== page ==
In recent years, much attention has been given to the observed freshening of Arctic Ocean and North Atlantic and the potential impacts it may have on the earth's climate. Scientists contend that a significant increase of freshwater flow to the Arctic Ocean could slow or halt the Atlantic Deep Water formation, a driving factor behind the great "conveyor belt" current that is responsible for redistributing salt and thermal energy around the globe, influencing the planet's climate. One of the potential effects of altered global ocean circulation could be a cooling of Northern Europe within this century.

The team's comparison of freshwater sources and ocean sink records revealed that over the last half century changes in freshwater inputs and ocean storage occurred not only in conjunction with one another, but in synchrony with rising air temperatures and an amplifying North Atlantic Oscillation (NAO), a climatic phenomenon that has strong impacts on weather and climate in the North Atlantic region and surrounding continents, and the associated Northern Annular Mode (NAM) index.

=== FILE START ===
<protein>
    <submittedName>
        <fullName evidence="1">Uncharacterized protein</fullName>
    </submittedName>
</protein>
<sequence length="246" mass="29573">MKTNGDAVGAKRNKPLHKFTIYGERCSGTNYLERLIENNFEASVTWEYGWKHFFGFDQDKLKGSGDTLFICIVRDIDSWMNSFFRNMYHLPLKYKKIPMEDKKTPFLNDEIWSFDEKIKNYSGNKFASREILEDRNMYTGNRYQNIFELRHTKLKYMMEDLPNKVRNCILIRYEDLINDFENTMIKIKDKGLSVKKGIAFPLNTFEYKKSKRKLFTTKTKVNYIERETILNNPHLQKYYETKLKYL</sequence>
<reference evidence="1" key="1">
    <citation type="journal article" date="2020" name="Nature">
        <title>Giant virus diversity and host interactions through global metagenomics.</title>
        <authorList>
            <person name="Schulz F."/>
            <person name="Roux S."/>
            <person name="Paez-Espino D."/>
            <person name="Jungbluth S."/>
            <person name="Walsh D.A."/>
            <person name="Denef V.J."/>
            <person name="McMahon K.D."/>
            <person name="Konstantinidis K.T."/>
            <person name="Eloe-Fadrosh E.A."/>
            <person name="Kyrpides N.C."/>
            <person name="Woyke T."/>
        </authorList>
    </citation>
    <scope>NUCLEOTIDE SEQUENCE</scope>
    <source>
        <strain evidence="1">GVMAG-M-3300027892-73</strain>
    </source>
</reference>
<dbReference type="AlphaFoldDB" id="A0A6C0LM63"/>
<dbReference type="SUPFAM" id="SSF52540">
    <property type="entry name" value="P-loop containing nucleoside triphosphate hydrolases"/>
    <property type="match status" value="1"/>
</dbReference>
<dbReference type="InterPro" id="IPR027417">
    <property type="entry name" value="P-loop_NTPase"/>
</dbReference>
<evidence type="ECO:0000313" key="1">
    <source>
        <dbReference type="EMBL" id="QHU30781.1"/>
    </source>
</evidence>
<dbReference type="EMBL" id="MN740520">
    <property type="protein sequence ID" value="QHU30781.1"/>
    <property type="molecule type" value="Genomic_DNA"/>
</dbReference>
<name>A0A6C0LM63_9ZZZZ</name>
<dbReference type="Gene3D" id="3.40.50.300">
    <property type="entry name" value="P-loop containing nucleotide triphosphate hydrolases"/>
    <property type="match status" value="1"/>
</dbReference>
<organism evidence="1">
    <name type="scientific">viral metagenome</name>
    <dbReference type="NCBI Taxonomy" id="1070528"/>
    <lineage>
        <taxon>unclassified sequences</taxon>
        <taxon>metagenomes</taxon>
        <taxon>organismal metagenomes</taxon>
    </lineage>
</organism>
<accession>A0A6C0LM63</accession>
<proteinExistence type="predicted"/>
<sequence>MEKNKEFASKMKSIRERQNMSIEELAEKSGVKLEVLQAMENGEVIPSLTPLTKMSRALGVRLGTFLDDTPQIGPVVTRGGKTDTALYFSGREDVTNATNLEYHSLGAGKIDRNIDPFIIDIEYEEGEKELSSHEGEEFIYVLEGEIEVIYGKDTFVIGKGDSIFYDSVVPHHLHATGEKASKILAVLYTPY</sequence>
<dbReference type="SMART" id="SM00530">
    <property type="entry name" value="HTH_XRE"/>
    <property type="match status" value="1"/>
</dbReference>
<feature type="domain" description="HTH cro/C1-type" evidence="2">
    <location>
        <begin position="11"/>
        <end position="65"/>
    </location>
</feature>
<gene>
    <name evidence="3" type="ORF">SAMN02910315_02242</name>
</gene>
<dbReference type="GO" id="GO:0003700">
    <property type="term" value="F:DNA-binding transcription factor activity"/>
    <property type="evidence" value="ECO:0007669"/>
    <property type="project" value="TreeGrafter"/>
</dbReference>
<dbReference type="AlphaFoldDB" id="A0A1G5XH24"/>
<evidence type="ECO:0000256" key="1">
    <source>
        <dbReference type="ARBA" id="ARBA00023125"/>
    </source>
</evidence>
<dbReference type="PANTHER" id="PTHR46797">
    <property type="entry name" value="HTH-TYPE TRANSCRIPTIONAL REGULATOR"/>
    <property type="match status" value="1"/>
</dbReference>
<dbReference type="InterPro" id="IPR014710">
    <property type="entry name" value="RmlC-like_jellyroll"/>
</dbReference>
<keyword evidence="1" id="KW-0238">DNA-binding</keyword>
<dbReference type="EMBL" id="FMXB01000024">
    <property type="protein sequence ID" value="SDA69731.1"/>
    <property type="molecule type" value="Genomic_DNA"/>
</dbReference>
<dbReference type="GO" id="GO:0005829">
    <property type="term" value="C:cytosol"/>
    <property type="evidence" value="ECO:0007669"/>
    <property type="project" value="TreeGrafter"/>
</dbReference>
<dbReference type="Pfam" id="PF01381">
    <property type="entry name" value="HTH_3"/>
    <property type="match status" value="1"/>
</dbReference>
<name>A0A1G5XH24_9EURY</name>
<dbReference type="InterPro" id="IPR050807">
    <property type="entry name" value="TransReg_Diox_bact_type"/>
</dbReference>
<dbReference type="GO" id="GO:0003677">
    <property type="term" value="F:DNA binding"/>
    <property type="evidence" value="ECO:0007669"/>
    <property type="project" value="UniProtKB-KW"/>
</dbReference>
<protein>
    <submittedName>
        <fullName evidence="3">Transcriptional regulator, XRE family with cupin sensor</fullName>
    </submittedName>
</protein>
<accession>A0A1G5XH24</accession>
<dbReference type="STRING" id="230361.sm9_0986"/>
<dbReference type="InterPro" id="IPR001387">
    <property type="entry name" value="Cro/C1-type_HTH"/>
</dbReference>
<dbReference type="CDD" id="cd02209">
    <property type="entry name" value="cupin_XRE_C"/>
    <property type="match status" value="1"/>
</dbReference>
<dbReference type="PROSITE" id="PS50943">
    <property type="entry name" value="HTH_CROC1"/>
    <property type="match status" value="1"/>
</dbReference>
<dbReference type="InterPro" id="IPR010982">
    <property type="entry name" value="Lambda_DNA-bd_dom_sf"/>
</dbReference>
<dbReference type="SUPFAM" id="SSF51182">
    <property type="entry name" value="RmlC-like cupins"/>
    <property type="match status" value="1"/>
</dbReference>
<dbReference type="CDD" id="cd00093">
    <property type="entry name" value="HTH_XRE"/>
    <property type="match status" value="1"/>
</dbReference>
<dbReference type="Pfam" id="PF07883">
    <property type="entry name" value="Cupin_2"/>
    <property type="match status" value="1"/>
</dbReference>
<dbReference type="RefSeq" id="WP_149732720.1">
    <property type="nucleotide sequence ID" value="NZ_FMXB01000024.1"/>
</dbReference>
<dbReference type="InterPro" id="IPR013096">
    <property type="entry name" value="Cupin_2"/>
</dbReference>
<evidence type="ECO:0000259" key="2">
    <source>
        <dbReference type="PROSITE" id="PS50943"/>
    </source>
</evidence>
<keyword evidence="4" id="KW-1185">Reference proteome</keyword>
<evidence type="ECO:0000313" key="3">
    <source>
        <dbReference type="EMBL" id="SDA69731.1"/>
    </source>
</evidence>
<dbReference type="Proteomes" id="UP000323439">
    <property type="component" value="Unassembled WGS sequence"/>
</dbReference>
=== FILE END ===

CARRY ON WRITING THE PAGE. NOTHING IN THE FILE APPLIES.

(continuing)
Peterson and his colleagues contend that the interplay between the NAO and NAM, and continued rising temperatures from global greenhouse warming, will likely determine whether the Arctic and North Atlantic Oceans will continue to freshen. But the scientists caution that the difficultly in predicting fluctuations in atmospheric circulation makes it impossible to know where we might be headed.

"Atmospheric modes of circulation such as the NAO and NAM exert a great deal of control on net precipitation in the ocean and even on regional temperatures, and hence ice melt as well," says Peterson. "But what drives the NAO is the $64,000 question. Our inability to predict trends in the NAO/NAM means that, even if we could predict global warming very well, a large degree of uncertainty will remain in any forecasts of the decadal-centennial trajectories of the Arctic freshwater balance."

Gina Hebert | EurekAlert!
Further information:
http://www.mbl.edu

More articles from Ecology, The Environment and Conservation:

nachricht How does the loss of species alter ecosystems?
18.05.2017 | Deutsches Zentrum für integrative Biodiversitätsforschung (iDiv) Halle-Jena-Leipzig

nachricht Excess diesel emissions bring global health & environmental impacts
16.05.2017 | International Institute for Applied Systems Analysis (IIASA)

All articles from Ecology, The Environment and Conservation >>>

The most recent press releases about innovation >>>

Die letzten 5 Focus-News des innovations-reports im Überblick:

Im Focus: Can the immune system be boosted against Staphylococcus aureus by delivery of messenger RNA?